Marrow added that waste is much better understood now compared to the early days of nuclear technology in the 1950s and 1960s. The practices of that period were not ideal, but nowadays the treatment of waste is both well understood and managed. However, it is costly as well.
“There are ways of dealing with the waste, such as fast reactors or reprocessing the waste to reduce the lifetime and quantity”, Marrow said. “We have the technologies to deal with it and treat it safely. We have the technology to create waste which doesn’t proliferate.”
Keay added that in the history of the UK, there have been ongoing efforts to build a long-term disposal site. This has been met with its own challenges but waste management overall has not been an enormous problem in practice.
Management schemes continue to develop and improve.
Renewables vs. Nuclear:
Renewable energies are the safest pathway to a green future. This includes solar, wind, tidal, and geothermal, amongst other sources. Opponents of nuclear power often cite the need to invest more in renewables. However, growing energy demands and limitations of renewable energy technologies demonstrate a need for a more diverse, sustainable energy palette.
Renewables are intermittent and cannot always produce energy consistently throughout the day. Environmental or seasonal changes can likewise limit their use or efficiency.
“Renewables are going to be the major part of a low-carbon system. The question is what else is needed to back up the renewables. At the moment, it’s nearly all fossil fuels. Something has to be found to replace that.”
Fossil fuels are a finite source that will eventually run out. Although uranium is also available in a limited amount, reserves are currently enough to last through the twenty-first century. When seeking greener alternatives to fossil fuels, supply and demand must also be kept in mind.
“It’s not a good idea to bet on one horse”, Marrow said. “Solar and wind certainly have huge potential, but our energy needs are massive. Looking ahead towards the end of the century, if you extrapolate population growth and industrialisation, the energy needs that we’re going to require as a globe are huge.”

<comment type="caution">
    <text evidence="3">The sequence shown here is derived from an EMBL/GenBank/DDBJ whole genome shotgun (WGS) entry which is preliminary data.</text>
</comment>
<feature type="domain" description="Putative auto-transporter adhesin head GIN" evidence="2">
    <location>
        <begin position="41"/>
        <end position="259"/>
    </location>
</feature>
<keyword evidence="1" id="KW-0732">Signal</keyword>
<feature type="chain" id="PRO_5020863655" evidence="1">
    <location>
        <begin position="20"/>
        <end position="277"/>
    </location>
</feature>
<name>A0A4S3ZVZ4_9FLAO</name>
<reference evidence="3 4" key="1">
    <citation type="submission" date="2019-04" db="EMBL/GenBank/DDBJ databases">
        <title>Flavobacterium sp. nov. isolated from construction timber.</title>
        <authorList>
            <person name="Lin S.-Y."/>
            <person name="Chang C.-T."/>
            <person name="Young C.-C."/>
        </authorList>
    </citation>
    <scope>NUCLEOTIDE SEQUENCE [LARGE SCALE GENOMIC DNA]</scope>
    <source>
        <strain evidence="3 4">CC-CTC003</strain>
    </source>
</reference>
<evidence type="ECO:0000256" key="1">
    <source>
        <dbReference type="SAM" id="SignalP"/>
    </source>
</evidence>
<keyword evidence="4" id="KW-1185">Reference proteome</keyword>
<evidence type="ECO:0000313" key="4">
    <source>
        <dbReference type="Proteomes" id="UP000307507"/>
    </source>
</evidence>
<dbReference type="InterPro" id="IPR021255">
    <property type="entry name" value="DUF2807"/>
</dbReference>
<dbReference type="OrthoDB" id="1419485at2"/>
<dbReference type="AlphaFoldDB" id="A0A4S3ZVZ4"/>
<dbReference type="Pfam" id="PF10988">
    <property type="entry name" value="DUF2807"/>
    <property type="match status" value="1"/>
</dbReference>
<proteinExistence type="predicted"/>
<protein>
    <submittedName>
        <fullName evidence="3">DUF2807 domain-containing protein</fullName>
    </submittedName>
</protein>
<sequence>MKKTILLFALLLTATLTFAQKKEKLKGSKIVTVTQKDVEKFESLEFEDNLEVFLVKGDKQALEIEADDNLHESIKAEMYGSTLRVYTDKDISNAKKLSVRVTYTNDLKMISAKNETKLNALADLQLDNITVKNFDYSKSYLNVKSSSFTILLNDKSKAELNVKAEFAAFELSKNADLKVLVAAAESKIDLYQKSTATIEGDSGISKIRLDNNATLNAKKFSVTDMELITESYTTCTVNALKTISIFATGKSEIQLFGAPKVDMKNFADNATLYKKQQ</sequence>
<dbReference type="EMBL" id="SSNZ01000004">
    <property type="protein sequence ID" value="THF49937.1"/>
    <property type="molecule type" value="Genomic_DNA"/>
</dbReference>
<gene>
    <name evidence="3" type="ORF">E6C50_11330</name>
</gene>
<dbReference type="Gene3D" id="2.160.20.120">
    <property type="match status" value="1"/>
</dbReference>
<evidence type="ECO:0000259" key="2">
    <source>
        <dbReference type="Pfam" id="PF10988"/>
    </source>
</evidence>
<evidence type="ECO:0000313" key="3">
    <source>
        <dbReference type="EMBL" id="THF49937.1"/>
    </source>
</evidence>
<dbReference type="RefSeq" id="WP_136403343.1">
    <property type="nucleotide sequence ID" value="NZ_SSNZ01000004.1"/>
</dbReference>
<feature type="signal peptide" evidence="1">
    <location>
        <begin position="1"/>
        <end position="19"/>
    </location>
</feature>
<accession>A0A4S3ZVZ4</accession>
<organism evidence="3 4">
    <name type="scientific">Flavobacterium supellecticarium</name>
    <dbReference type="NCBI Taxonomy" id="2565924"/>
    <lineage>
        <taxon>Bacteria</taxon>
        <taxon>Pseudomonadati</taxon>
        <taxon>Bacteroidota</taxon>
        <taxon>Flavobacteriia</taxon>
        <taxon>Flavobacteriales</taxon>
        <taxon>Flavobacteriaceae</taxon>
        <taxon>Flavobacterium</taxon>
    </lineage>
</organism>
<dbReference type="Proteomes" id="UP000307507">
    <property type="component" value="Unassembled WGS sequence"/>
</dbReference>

The demand for energy thus cannot be fully met with just renewables. If the future seeks to be more sustainable, fossil fuels are out of the equation. Nuclear energy is one of the few candidates that remain.
The demand can likewise not be met since renewable energy cannot be efficiently stored. However, there’s also no guarantee that storage will provide the solution.
“Looking ahead at the energy needs towards the back end of the twenty-first century, unless we can sort out storage for solar, we need something else”, Marrow said. “The thing we have that works is nuclear.”
The Future of Nuclear Energy in the UK:
The UK is aiming for net zero by 2050, marking the urgency in energy transition and decarbonisation. It wants nuclear power to provide 25% of the UK’s electricity needs by then, a feat that was almost achieved in the 1990s. In 2022, nuclear power accounted for 13.9% of the electricity supply.
When asked about the future of nuclear power in the UK, Keay said it’s not likely going to be that great.
“The government always is and always has been keen to promote nuclear”, he said. “I don’t think it’s going to have more success in future. To meet its own targets, it would have to be building about one reactor a year and there’s no realistic prospect of that.”
Policymakers also face the problem of system flexibility, he added. Nuclear doesn’t balance renewables very well and politicians must challenge themselves to think in terms of a new low-carbon system that differs from the historic systems we’ve worked with in the past.
The Russo-Ukrainian War, in addition to climate change, has sharpened the focus on energy sustainability and energy security. Developing and maintaining nuclear capabilities are skills that need to be kept up.
“The UK is recognising that we have a skills-based knowledge in nuclear technology, and we will either build that to replace or extend our own plants … but also export”, Marrow said. “There’s a serious interest in exporting the UK’s nuclear expertise around the world.”
The government has been funding competitions for designs and promoting investment in the sector. This year, the UK government launched the Great British Nuclear, a non-departmental public body, to help accelerate a nuclear Britain.
A 2022 survey showed great support for nuclear energy in the UK for electricity generation, with 42% in favour and 12% opposed. The same survey also showed many respondents were neutral or unsure about the use of nuclear energy as a safe source of energy. This demonstrates a need to educate the population on the topic.
Nuclear energy has its own set of drawbacks, including the fact that it’s costly and slow to implement. However, in the efforts to build a more sustainable future, nuclear presents a greener alternative to fossil fuels. Whether this may change in the far future depends on the ability of policymakers to be more imaginative in looking at alternatives. However, for now, nuclear energy continues to be seriously considered as part of a greener and more sustainable global energy mix.